When surgeons use metal scalpels to cut away harmful tissue, there is a risk of cutting healthy tissue. This risk is especially acute for operations on critical organs, such as brains and intestines. Now there is a laser “scalpel” that targets diseased or damaged tissue while leaving healthy tissue intact.
A team of researchers from the University of Texas at Austin has developed a medical laser device that can fit onto endoscopes and send out powerful but incredibly brief pulses of light, reports the Optical Society of America. The pulses last only 200 quadrillionths of a second, so brief that healthy cells are untouched.
The researchers will present the device at the Conference on Lasers and Electro Optics in San Jose, CA, in early May. Adela Ben-Yakar of the University of Texas at Austin, the project’s principal investigator, says:
We are developing the next-generation clinical tools for microsurgery. [...] All the optics we tested can go into a real endoscope. The probe has proven that it’s functional and feasible and can be [manufactured] commercially.
The endoscope probe is thinner than a pencil and less than an inch long. The infrared light it emits penetrates up to one millimeter into living tissue, allowing surgeons to target individual cells or even smaller parts, such as cell nuclei. The device consists of three parts: commercial lenses; a specialized fiber to deliver the laser pulses from the laser to the microscope; and a 750-micrometer microelectromechanical scanning mirror.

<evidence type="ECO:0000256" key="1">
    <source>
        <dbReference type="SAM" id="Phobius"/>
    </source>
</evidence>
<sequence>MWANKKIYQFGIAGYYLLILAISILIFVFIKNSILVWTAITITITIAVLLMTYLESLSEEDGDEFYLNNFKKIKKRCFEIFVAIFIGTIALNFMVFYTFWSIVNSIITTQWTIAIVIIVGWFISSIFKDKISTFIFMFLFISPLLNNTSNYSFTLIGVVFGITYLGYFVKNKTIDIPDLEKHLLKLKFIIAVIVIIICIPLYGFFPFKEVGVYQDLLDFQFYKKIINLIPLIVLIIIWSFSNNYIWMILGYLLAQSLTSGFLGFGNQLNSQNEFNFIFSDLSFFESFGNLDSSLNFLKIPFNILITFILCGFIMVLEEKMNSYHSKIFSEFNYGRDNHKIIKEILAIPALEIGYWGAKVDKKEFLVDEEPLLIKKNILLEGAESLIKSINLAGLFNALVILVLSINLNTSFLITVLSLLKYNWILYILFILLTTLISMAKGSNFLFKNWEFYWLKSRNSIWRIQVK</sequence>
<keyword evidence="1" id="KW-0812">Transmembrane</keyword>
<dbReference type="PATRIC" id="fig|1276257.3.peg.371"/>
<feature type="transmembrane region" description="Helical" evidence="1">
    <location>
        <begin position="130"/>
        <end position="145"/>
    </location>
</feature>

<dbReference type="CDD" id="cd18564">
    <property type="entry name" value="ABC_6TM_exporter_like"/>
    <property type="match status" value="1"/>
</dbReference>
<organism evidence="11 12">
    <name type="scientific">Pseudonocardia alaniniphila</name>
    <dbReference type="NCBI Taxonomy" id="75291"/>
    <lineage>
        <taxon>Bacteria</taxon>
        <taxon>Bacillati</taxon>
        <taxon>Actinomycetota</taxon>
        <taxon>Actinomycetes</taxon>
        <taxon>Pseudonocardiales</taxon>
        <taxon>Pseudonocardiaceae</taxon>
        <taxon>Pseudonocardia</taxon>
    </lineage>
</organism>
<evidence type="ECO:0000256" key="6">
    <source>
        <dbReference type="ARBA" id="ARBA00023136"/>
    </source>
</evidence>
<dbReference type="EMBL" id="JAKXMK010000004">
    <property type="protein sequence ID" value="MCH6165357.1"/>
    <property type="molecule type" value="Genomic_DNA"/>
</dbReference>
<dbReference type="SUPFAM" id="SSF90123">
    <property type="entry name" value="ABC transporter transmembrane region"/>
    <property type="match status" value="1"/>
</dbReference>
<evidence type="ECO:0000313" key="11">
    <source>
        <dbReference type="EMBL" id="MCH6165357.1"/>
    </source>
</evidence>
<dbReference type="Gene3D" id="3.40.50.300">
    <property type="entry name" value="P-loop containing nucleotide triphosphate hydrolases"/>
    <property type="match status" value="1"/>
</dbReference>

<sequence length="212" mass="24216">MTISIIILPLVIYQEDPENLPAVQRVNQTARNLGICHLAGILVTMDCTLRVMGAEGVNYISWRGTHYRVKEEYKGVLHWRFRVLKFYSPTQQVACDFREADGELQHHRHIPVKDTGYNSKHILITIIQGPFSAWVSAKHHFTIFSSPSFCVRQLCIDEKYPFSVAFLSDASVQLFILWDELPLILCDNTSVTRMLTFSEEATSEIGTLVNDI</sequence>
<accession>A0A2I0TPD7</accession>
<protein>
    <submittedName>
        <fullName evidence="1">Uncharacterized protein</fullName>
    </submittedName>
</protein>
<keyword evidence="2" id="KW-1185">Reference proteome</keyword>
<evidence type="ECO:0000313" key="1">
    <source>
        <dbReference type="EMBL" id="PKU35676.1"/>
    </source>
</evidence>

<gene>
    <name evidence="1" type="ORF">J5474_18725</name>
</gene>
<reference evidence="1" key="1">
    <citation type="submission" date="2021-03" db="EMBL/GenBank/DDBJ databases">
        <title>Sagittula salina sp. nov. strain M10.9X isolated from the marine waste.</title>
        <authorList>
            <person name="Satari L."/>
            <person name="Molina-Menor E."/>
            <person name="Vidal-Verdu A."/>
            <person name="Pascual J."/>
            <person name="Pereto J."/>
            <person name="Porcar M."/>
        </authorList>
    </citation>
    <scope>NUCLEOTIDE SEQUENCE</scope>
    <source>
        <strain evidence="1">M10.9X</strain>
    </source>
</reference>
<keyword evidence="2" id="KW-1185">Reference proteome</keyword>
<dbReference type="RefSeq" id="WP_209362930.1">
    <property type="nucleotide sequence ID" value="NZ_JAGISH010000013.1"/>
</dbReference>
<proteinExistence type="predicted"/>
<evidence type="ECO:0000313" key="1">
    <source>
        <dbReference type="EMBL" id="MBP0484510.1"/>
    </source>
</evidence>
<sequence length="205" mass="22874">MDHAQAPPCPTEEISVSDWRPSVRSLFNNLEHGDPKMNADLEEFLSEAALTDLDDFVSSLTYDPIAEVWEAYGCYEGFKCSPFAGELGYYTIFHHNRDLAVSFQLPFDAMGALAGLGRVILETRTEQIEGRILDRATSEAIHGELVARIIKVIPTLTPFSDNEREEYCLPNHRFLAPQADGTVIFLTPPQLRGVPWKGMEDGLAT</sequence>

The device could be used for eye surgery, repairing vocal cords or removing small tumors in the spinal cord or other tissues. Ben-Yakar’s group is collaborating on a project to treat scarred vocal folds with a probe tailored for the larynx and another to work on brain neurons and synapses.
This medical device has been tested on pig vocal cords and the tendons of rat tails. An earlier prototype was tested on human breast cancer cells. The first viable laser scalpel will still need at least five years of clinical testing before it receives approval from the U.S. Food and Drug Administration for use on humans.
Source: “Medical ‘Lightsabers’: Laser Scalpels Get Ultrafast, Ultra-accurate, and Ultra-Compact Makeover,” Optical Society of America press release, 4/23/12
Image by Ben-Yakar Group, University of Texas at Austin, used with permission.
Dale McGeehon has been a journalist and editor for more than 25 years, covering chemical regulation and testing for Pesticides and Toxic Chemical News and innovations in material sciences for the National Technology Transfer Center. His writing credits include Omni and College Park magazines and The New York Times.